David Horner: Australia and the 'New World Order'

Australia’s fifth official war historian

Peter Edwards

 

Australia and the ‘New World Order’: From Peacekeeping to Peace Enforcement: 1988–1991
by David Horner
Cambridge University Press, $150 hb, 696 pp, 9780521765879

 

When the United States recently announced its commitment to enforce a ‘no-fly zone’ in Libya, the State Department spokesman was asked whether the United States was now at war. He could only manage a floundering non-answer. The unfortunate spokesman’s difficulty with this apparently simple question is a reminder of the vast changes in the nature of military conflict in recent decades. Major conflicts are seldom a matter of one state formally declaring war on another, with a largely agreed set of rules on the conduct of operations (sometimes flouted in horrific ways) and with some generally accepted markers of victory and defeat.

Read the rest of this article by purchasing a subscription to ABR Online, or subscribe to the print edition to receive access to ABR Online free of charge.

If you are a single issue subscriber you will need to upgrade your subscription to view back issues.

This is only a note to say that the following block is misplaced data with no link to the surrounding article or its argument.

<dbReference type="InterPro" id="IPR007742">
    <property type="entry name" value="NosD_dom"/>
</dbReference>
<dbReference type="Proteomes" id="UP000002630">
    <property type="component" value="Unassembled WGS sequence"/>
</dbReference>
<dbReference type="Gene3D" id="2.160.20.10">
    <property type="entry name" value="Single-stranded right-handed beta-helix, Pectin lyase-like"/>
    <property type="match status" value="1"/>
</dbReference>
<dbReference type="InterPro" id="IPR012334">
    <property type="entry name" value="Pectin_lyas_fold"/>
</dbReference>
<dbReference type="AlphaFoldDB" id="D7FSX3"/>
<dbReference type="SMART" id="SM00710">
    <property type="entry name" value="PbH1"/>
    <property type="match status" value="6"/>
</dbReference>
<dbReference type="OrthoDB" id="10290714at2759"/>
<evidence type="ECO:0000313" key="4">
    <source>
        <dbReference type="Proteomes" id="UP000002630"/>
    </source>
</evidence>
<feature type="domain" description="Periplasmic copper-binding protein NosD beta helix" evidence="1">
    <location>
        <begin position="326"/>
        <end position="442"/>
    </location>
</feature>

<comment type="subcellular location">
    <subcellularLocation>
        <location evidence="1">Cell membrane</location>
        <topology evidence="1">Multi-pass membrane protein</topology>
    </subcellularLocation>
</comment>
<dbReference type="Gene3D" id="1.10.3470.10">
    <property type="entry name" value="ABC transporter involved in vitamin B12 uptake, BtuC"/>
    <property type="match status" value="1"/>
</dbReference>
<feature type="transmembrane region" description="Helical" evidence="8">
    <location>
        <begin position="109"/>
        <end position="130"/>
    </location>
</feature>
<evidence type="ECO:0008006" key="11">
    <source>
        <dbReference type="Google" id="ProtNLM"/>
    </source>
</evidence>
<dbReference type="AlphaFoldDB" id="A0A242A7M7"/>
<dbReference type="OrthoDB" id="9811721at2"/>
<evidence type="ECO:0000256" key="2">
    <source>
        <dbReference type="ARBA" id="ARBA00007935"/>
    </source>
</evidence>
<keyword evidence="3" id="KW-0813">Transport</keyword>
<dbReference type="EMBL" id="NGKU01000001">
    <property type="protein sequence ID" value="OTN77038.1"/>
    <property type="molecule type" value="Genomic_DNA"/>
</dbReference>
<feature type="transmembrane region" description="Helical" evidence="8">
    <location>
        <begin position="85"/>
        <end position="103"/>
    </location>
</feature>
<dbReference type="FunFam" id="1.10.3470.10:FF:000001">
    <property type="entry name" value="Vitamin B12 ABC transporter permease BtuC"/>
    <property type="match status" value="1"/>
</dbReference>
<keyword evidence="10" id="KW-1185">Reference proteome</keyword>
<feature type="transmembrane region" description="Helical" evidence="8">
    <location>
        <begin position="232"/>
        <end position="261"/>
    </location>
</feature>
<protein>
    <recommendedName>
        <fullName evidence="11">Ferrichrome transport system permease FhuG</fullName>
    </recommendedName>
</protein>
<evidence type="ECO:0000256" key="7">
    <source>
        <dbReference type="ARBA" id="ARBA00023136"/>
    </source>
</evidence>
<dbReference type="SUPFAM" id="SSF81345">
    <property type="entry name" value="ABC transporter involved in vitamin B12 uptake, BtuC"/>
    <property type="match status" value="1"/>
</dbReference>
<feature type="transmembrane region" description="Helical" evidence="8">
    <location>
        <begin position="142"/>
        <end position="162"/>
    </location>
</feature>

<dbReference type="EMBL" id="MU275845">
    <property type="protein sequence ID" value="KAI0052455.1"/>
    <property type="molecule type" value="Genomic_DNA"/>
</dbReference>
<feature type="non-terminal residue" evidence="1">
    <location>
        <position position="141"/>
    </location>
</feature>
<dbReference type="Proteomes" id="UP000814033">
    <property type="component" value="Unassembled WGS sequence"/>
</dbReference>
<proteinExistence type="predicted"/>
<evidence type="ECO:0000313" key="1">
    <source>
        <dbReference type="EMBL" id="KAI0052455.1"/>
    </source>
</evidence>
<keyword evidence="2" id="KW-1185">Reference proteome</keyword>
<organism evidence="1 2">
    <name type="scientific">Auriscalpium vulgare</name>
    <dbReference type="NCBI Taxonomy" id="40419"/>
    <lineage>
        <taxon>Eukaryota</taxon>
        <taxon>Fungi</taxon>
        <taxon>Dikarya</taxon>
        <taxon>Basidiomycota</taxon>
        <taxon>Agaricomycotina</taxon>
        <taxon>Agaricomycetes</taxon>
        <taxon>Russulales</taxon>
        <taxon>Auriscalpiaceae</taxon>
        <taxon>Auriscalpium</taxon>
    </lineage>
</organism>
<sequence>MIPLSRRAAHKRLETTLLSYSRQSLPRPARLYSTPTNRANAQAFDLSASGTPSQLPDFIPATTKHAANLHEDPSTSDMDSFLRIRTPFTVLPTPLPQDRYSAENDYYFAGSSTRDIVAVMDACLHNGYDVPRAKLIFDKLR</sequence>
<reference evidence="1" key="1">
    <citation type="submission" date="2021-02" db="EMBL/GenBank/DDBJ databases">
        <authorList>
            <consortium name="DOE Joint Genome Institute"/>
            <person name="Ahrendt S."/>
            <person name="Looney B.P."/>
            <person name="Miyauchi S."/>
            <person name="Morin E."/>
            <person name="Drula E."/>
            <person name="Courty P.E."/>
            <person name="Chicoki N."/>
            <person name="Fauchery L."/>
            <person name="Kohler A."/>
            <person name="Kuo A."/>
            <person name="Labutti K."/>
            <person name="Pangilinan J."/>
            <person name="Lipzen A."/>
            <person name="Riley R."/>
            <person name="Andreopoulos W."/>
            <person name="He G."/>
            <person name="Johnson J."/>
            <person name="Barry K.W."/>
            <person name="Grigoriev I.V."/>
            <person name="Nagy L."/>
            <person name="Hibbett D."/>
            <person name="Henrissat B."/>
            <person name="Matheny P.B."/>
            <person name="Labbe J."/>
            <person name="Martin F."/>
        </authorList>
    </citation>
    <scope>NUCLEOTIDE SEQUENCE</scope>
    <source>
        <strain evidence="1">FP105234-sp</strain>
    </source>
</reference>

If you are already subscribed, click here to log in.

Peter Edwards

Peter Edwards

Peter Edwards is an historian specialising in Australia’s national security policies and policy-making. He is the Official Historian of Australia’s involvement in conflicts in Malaya, Borneo, and Vietnam, for which he wrote Crises and Commitments (1992) and A Nation at War (1997). He is also the author of Arthur Tange: Last of the Mandarins (2006), Permanent Friends? Historical Reflections on the Australian–American Alliance (2005), and Prime Ministers and Diplomats (1983); the co-editor of Facing North (vol. 2, 2003); the editor of Defence Policy-Making (2008) and  Australia Through American Eyes (1977); and a founding editor of the series of Documents on Australian Foreign Policy.

Leave a comment

Please note that all comments must be approved by ABR and comply with our Terms & Conditions.

NB: If you are an ABR Online subscriber or contributor, you will need to login to ABR Online in order to post a comment. If you have forgotten your login details, or if you receive an error message when trying to submit your comment, please email your comment (and the name of the article to which it relates) to comments@australianbookreview.com.au. We will review your comment and, subject to approval, we will post it under your name.